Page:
To the editor:

My short-term memory sometimes fails me, but I have pretty good memory left from my 53 years of being a lawyer, which included being a prosecutor as an assistant district attorney, an assistant state attorney general, arguing in the United States Supreme Court, the federal circuit court of appeals, several federal district courts and all of the trial and appellate courts in Massachusetts.

I was a judge for 11 years, and in my legal career I suspect that I have come in contact with hundreds of prosecutors, district attorneys, attorneys general, assistant attorneys general, and probably close to 1,000 judges. I estimate that I have known close to 5,000 attorneys in Massachusetts and elsewhere. And after all of my years, I still read the advance sheets from our appellate courts every week. It’s a lot of reading, and a lot of contact with lawyers, especially government lawyers, and the kinds of people that I was privileged to associate with for more than half a century in the business of and pursuit of justice.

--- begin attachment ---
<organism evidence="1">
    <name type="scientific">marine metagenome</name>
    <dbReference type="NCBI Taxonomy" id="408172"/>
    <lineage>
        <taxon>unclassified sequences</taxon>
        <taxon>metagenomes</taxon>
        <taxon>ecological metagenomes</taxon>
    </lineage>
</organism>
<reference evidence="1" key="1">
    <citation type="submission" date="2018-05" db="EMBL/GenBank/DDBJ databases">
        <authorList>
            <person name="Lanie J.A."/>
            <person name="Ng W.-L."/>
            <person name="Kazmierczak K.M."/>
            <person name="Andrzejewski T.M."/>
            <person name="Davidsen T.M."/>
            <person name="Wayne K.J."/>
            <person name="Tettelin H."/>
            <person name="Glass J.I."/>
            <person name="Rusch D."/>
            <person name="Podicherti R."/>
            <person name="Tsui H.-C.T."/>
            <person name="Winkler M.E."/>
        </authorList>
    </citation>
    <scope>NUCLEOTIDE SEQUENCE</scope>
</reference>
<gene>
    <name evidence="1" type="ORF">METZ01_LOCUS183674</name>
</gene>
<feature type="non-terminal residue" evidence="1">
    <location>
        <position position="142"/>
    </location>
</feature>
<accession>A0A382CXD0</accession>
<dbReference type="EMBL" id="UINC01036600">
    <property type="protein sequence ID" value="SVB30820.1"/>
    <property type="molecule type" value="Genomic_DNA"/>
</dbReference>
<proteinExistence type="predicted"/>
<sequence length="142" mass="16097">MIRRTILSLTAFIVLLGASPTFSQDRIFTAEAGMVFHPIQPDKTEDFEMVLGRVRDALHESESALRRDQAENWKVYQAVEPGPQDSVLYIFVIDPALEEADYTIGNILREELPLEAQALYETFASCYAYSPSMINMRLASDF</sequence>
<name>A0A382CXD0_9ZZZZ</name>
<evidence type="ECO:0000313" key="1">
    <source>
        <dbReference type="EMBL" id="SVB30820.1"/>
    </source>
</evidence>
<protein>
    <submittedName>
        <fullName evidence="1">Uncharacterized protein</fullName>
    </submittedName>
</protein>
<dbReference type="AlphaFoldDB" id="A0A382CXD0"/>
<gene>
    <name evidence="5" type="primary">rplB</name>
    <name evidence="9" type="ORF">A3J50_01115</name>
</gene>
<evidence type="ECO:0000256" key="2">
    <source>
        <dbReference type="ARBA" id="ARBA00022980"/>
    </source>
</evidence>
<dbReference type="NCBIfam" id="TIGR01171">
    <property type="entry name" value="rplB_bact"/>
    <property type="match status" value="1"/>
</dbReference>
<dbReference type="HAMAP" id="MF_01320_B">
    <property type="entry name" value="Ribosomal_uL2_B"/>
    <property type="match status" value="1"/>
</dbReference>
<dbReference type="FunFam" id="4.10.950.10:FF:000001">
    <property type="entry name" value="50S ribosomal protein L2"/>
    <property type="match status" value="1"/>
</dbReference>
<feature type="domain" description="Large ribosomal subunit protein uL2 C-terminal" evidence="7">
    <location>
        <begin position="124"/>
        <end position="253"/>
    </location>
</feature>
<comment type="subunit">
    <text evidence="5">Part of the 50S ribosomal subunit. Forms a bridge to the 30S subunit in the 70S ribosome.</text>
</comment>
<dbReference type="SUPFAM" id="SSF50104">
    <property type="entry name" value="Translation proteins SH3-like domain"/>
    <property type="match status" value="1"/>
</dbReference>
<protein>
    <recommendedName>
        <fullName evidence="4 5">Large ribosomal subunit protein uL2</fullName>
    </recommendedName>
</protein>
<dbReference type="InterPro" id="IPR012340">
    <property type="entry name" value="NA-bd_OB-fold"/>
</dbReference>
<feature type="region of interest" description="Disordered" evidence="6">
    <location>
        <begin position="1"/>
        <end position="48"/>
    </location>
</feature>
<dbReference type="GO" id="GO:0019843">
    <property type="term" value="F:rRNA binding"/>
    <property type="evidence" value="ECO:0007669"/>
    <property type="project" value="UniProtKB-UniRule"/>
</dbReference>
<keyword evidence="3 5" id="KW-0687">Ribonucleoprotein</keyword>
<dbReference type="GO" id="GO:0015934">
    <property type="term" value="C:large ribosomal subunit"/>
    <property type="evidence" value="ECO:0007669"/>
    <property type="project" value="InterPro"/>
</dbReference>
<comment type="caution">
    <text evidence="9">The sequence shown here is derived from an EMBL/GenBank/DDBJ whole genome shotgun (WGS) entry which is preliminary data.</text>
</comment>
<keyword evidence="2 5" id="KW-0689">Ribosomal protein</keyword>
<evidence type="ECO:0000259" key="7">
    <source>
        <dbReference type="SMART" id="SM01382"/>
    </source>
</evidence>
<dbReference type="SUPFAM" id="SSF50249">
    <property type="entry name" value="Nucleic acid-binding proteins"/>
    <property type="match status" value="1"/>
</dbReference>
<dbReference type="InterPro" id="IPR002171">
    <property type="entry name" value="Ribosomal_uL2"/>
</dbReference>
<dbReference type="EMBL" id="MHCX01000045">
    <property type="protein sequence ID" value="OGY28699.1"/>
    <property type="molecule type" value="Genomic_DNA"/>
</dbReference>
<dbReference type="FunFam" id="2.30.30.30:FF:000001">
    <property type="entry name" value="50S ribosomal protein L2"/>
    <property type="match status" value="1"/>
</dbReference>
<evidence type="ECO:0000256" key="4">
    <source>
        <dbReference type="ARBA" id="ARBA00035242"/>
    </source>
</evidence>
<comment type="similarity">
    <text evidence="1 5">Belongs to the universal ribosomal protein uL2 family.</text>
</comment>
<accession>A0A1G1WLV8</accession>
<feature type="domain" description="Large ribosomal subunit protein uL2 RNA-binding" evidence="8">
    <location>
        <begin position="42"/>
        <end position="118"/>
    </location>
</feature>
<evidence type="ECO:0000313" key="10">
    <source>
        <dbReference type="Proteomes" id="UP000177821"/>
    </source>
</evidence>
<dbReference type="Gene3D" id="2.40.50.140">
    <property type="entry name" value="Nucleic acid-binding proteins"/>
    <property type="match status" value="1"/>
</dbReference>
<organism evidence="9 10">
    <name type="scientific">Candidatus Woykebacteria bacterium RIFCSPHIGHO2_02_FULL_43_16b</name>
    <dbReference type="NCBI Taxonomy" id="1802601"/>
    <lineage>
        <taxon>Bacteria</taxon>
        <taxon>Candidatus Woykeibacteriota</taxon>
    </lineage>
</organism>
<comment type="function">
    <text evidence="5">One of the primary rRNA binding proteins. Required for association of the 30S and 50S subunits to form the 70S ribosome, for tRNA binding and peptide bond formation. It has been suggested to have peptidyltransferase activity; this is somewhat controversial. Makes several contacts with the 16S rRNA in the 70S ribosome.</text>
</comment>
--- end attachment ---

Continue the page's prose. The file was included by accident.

I am hypersensitive to the prosecutorial function and the difficulty that is faced by every district attorney in balancing public interest, private interest, victims interest, defendants interest, police concerns, prosecuting attorneys concerns, defending attorneys concerns, court personnel including judges and clerks – the list baffles me, and I am sometimes confounded by the difficulties that confront the Massachusetts district attorney on a daily basis.

I am mindful of the treachery of superlatives and notwithstanding state my opinion, which is really experience based upon watching Jon Blodgett for 20 years, that he is by far the finest attorney and prosecutor that the voters of Essex County have ever entrusted with the fair exercise of the prosecutorial function. In addition, he is nationally recognized and held in the highest regard by district attorneys throughout the 50 United States.

Jon Blodgett will be missed by all of the various interests that he so carefully, conscientiously balanced during his 20 years, which included the supervision of probably 300 to 400 young attorneys who grew in knowledge, practicality, sensitivity, and good judgment because of Jon’s mentoring and leadership.

Thank you, Jon Blodgett, for a job well done.

David Mills

Danvers

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